A sustainability brand is a brand that undertakes sustainable practices in the workings of their business and champion them.
I have spoken about sustainability numerous times in the past and incorporating this in your business (links below of page). I have also looked at starting a Social Enterprise Donating Some of Your Profits to a Good Cause. But today I look at building a sustainability brand.
What is a sustainability brand
Sustainability branding is the process of creating and maintaining an identity of a specific product, service, or business that reflects a special added value in terms of environmental and social benefits. This can be replacing an existing product with an eco-friendly alternative, (made using an eco-friendly process or you will be accused of greenwashing). For example if you are replacing plastic straws with paper alternatives so it don’t end up in the noses of turtles but the paper straws are made by cutting down trees in the Amazon rainforest – trees in which monkeys live then treehuggers will take photos of homeless monkeys and tarnish your brand.
The type of brand I want to look at today is one made from recycled materials. Yes, I know I am going to be using “reuse-reduce-recycle” twice in a month.
Here are the tips for success in this industry.
I have mentioned some of these before but I will summarise here.
Do not recycle the materials yourself
You are in the brand building business. You cannot operate collection points, clean, sort, recycle, process etc. etc. that is too much work. You need to spend time to cultivate the brand as it will most likely be sold at a premium to its mass-produced counterpart.
Specialise in a category
If you are just starting out, specialise in one category only. If you are making shoulder bags from recycled banner signs or old ship sails or from cement bags. Then you specialise in bags like the Fishfinger or Sealand Gear (the guys that sell ship sail bags at the V&A Waterfront). Now these bags can be made from any material, billboards, sails, kites and use seatbelt as the handles (the webbing can be bought).
If you have been reading me for a while, before I turned to shitposting I used to talk about “effectuation theory” which are techniques used to be successful in business with little resources and one of the pillars is “bird in hand” – create value with what’s available at the moment, however limited your resources. Work with what you have right here right now and not be like the typical South African entrepreneur walking from pillar to post with a “business plan” looking to raise millions. Where I’m from they call that living in a Fanta blikkie:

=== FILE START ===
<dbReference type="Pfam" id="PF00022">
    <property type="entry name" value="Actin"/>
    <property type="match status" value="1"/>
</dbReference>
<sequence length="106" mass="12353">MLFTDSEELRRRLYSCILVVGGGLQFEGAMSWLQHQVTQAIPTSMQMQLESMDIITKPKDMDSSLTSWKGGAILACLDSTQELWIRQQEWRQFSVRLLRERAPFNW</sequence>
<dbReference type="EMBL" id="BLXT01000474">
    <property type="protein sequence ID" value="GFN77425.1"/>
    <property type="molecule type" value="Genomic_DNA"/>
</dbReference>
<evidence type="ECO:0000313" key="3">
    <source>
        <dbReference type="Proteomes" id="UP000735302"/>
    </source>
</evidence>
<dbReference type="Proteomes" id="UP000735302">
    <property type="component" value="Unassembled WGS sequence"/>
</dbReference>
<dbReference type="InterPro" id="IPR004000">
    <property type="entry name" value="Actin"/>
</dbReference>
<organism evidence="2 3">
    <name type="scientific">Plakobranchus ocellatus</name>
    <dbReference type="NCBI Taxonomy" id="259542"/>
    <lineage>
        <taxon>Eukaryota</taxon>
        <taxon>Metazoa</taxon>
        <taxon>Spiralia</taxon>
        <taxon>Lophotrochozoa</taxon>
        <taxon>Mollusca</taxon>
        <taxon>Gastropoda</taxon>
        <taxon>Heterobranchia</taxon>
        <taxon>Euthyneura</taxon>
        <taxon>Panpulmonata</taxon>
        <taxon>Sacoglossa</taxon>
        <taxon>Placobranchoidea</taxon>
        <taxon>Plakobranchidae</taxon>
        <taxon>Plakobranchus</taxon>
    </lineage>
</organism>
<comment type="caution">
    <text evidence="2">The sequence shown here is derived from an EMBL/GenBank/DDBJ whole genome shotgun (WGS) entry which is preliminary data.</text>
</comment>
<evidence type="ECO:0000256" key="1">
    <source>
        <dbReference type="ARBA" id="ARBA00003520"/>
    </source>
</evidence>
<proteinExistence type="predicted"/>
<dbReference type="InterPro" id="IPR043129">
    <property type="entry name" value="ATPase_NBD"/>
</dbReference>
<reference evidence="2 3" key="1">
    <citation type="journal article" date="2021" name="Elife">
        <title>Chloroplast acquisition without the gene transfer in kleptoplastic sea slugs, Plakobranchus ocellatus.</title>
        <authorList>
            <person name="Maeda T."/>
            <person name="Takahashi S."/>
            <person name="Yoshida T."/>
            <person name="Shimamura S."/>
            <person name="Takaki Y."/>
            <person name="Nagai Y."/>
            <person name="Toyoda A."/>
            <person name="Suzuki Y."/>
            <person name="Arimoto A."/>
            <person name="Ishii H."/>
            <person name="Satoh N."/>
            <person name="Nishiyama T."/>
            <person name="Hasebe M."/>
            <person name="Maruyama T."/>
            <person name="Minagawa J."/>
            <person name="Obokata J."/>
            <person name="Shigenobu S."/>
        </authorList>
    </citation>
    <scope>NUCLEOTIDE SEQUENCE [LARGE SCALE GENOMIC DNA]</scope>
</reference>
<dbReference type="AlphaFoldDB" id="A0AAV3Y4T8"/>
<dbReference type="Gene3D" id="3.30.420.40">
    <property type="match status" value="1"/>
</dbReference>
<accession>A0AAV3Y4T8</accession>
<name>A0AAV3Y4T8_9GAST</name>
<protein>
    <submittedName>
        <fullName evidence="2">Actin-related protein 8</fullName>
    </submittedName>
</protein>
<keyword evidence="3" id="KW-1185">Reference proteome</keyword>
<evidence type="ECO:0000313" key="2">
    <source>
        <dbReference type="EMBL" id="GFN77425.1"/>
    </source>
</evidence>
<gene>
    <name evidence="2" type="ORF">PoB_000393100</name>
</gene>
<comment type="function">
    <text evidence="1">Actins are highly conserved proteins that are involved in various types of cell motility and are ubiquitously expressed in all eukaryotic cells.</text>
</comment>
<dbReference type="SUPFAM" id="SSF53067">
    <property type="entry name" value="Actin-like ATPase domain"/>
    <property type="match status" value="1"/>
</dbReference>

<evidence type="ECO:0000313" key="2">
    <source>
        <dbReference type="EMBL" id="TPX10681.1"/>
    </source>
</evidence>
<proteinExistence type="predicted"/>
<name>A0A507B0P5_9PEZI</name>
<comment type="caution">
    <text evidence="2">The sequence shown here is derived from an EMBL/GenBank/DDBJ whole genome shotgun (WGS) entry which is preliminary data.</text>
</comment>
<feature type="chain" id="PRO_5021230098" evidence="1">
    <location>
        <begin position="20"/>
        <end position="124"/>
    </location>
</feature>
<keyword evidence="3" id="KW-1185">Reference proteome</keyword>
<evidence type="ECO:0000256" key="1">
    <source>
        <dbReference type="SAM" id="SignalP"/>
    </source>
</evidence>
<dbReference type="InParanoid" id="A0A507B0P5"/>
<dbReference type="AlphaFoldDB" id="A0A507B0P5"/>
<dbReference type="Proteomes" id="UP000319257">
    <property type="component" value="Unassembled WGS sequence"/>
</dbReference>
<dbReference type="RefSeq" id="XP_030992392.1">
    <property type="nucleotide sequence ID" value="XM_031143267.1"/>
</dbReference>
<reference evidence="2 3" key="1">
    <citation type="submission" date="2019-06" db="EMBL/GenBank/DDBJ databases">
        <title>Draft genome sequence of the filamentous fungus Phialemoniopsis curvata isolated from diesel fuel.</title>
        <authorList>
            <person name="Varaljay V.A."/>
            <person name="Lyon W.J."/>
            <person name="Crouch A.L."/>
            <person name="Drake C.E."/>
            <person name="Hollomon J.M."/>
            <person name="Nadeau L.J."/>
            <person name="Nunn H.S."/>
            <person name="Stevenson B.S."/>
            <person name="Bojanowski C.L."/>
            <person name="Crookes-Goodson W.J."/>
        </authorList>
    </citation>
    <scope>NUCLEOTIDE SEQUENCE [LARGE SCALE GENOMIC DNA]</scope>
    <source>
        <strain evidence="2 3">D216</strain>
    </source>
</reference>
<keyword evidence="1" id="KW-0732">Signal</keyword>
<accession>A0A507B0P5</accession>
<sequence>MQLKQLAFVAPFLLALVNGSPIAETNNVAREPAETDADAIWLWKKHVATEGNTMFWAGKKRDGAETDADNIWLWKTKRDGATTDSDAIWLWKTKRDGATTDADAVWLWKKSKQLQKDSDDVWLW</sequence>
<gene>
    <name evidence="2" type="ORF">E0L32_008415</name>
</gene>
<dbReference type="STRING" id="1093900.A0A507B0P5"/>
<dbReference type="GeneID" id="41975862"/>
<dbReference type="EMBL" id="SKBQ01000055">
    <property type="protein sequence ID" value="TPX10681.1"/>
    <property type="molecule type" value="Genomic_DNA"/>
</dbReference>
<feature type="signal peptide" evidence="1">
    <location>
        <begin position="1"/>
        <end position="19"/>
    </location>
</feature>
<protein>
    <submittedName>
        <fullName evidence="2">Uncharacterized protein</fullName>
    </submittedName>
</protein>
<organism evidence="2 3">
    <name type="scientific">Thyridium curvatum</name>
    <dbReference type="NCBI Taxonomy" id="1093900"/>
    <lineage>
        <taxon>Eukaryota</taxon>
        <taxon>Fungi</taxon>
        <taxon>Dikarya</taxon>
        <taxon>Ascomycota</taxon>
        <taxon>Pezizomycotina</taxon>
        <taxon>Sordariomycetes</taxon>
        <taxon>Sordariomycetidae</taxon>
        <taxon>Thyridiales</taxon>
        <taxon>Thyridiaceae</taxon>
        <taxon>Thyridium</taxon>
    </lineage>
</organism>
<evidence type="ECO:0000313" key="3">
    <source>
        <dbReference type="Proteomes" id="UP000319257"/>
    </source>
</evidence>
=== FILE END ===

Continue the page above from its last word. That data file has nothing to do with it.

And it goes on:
One of the good examples of “bird in hand”, even mentioned by the Society for Effectual Action is the Swiss sustainability brand Freitag that specialise in making bags from truck tarps. The video I want to cite is now private. But here is the part of it from Dailymotion:
All above images Copyright Freitag.
To give you an example of the don’t recycle yourself + specialise. I spoke about plastic recycling twice (1, 2). Then I spoke about injection moulding. I see people make the mistakes mentioned. They try to recycle and make products. These are two different disciplines and unless you have vast resources to do it at scale it won’t be worthwhile (unless you are doing it for theatrics and selling tickets so people can see how plastic is recycled). Then they buy off the shelf Precious Plastics moulds to make the same me-too products that are widely available for much cheaper and hope that people will pay the premium because it is recycled. This is not the way to build a – excuse the pun – sustainable brand.
I wanted to buy me a hat the other day. I went to Markham(s) where I had bought me a fedora style hat years earlier (like a mini panama hat). They used to sell these white woven braided paper hats with the black band in years gone by. Mine had gotten wet and lost its shape. So I walked in only to be told they only sell tsotsi hats, sorry I mean bucket hats or floppies. Apparently South African men want to all look like Uzzi wearing cash-in-transit robbers.
But when in Rome do as the Romans.
So I decided to start a bucket hat company to sell hats to the local guys. I Googled “how are bucket hats made” and I found a nice
recipe pattern. Now I remembered from last time that PET bottles can be weaved spun into a fabric, what is called “RPET” fabric (a reusable and sustainable material). I am now in the market for an RPET fabric supplier so I make sustainable tsotsi hats and get a cut of all those R350 grants.
What do you guys think of the ad I designed?
Image credit: weallsew.com